For example, Maryland Department of Agriculture’s manure transport program is a government-funded service for intensive livestock farmers. Under the program, “farmers who have inadequate cropland to fully utilize their manure may apply for grants to transport excess waste to other farms or alternative use facilities that can use the product safely.” So although the factory farming system is effectively designed to fail when it comes to its own waste management, the taxpayer is still expected to help subsidize the disposal of waste manure. Go figure…
So what is the industry doing?
One green solution put forward by the intensive poultry industry is to convert the excess waste manure into fertilizer pellets for sale to homeowners. In 2001, Perdue Farms, one of the leading poultry processors in the US, opened the Perdue AgriRecycle plant in Blades, Delaware, after environmental regulations around the Chesapeake Bay were tightened when research showed that phosphorus in agricultural runoff was polluting the waters of the Bay.
This development sounds like a good idea until you find out that this plant–the largest in the region–handles less than 10% of the poultry manure on the Delmarva Peninsula alone.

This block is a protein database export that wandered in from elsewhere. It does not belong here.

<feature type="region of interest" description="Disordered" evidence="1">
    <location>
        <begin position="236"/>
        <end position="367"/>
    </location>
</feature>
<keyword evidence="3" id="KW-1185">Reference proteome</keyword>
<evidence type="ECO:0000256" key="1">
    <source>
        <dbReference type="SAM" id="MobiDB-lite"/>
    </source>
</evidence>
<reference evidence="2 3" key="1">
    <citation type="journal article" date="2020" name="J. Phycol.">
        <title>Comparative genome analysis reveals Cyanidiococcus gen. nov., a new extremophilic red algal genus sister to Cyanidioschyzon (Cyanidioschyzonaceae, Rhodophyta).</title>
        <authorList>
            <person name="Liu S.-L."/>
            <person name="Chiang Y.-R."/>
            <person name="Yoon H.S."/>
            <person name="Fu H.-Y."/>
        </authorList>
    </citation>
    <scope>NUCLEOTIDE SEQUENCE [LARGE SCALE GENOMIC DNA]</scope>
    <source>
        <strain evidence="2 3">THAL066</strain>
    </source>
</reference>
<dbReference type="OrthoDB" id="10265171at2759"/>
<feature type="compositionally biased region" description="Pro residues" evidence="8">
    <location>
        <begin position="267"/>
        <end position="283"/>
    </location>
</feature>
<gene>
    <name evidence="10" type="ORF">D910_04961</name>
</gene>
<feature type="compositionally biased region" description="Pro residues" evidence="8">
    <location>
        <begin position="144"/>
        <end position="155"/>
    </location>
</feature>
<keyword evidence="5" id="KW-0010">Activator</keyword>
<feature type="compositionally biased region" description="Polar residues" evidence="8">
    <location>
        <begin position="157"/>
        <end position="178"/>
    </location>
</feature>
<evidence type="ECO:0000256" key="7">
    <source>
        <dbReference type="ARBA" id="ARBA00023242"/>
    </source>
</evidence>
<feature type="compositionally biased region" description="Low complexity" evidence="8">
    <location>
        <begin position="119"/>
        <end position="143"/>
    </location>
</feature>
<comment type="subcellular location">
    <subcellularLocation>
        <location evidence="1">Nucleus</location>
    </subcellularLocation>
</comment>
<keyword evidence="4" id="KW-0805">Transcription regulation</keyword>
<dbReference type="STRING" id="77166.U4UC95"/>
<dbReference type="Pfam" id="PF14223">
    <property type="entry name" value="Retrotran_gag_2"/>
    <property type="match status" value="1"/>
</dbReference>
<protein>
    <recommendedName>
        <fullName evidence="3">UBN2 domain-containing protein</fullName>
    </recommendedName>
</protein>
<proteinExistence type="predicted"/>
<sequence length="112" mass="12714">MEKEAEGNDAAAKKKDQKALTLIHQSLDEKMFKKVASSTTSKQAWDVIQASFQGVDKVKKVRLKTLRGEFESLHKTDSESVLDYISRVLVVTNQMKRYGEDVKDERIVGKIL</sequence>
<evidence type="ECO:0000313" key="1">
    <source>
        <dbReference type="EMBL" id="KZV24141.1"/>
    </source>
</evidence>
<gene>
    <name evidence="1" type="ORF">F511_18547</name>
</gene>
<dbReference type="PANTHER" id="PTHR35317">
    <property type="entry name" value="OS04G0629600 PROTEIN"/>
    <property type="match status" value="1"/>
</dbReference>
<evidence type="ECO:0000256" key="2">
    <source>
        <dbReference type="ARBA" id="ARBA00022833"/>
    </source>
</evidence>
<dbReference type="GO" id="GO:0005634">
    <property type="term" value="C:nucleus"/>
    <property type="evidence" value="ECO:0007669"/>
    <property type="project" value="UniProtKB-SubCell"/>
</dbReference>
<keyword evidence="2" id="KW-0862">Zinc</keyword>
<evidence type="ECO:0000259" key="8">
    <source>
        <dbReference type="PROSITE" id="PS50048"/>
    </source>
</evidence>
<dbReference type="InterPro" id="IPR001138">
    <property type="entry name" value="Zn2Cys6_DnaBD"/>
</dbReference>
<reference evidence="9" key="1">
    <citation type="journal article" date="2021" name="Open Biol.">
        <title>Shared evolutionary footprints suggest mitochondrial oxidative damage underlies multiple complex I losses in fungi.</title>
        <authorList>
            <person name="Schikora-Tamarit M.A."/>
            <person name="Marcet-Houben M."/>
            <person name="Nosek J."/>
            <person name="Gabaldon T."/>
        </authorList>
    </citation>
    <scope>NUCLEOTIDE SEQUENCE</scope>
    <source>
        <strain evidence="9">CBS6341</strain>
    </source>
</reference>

So why don’t Perdue and other companies just build more plants to deal with the waste problem they have created? Well, the fact is that Perdue isn’t planning on building any further facilities in the very near future because people just aren’t buying the pelleted manure fertilizer. In addition, there is no more taxpayer money available to help pay for the construction. (The kind taxpayers of Delaware contributed a significant portion of the cost to help build Perdue’s flagship manure processing plant.)
Ok, so you might argue that I’m being a little harsh on these multi-million dollar companies and their failure so far to take any real responsibility for the mess they are making of this planet. In a world of diminishing oil reserves and the threat of climate change, you could argue that it is important to see farming move towards better use of its wastes. But while some might regard such poultry manure processing facilities as a step in the right direction, the reality is that it’s a bit like using Scotch tape to patch a crack in a dam.
The fact is that when your farming system involves feeding huge quantities of feed to massive concentrations of animals in a very small area, it’s pretty obvious that you’re going to get a massive output of manure as well as huge animal welfare issues–and all of the other problems associated with factory farming that I’ve mentioned many times before.
My question is this: why are we spending millions of dollars of taxpayers’ money to help prop up an unsustainable factory farming industry? We shouldn’t be spending more taxpayers’ money to help these factory farms to dispose of the billions of gallons of putrefying waste manure they are producing each year. Instead, we should be looking at ways of getting rid of the centralized, industrial farming systems which produce it in the first place, and helping the remaining family farms to adopt truly sustainable farming practices.
Photo courtesy of Reclaiming Food & Farming.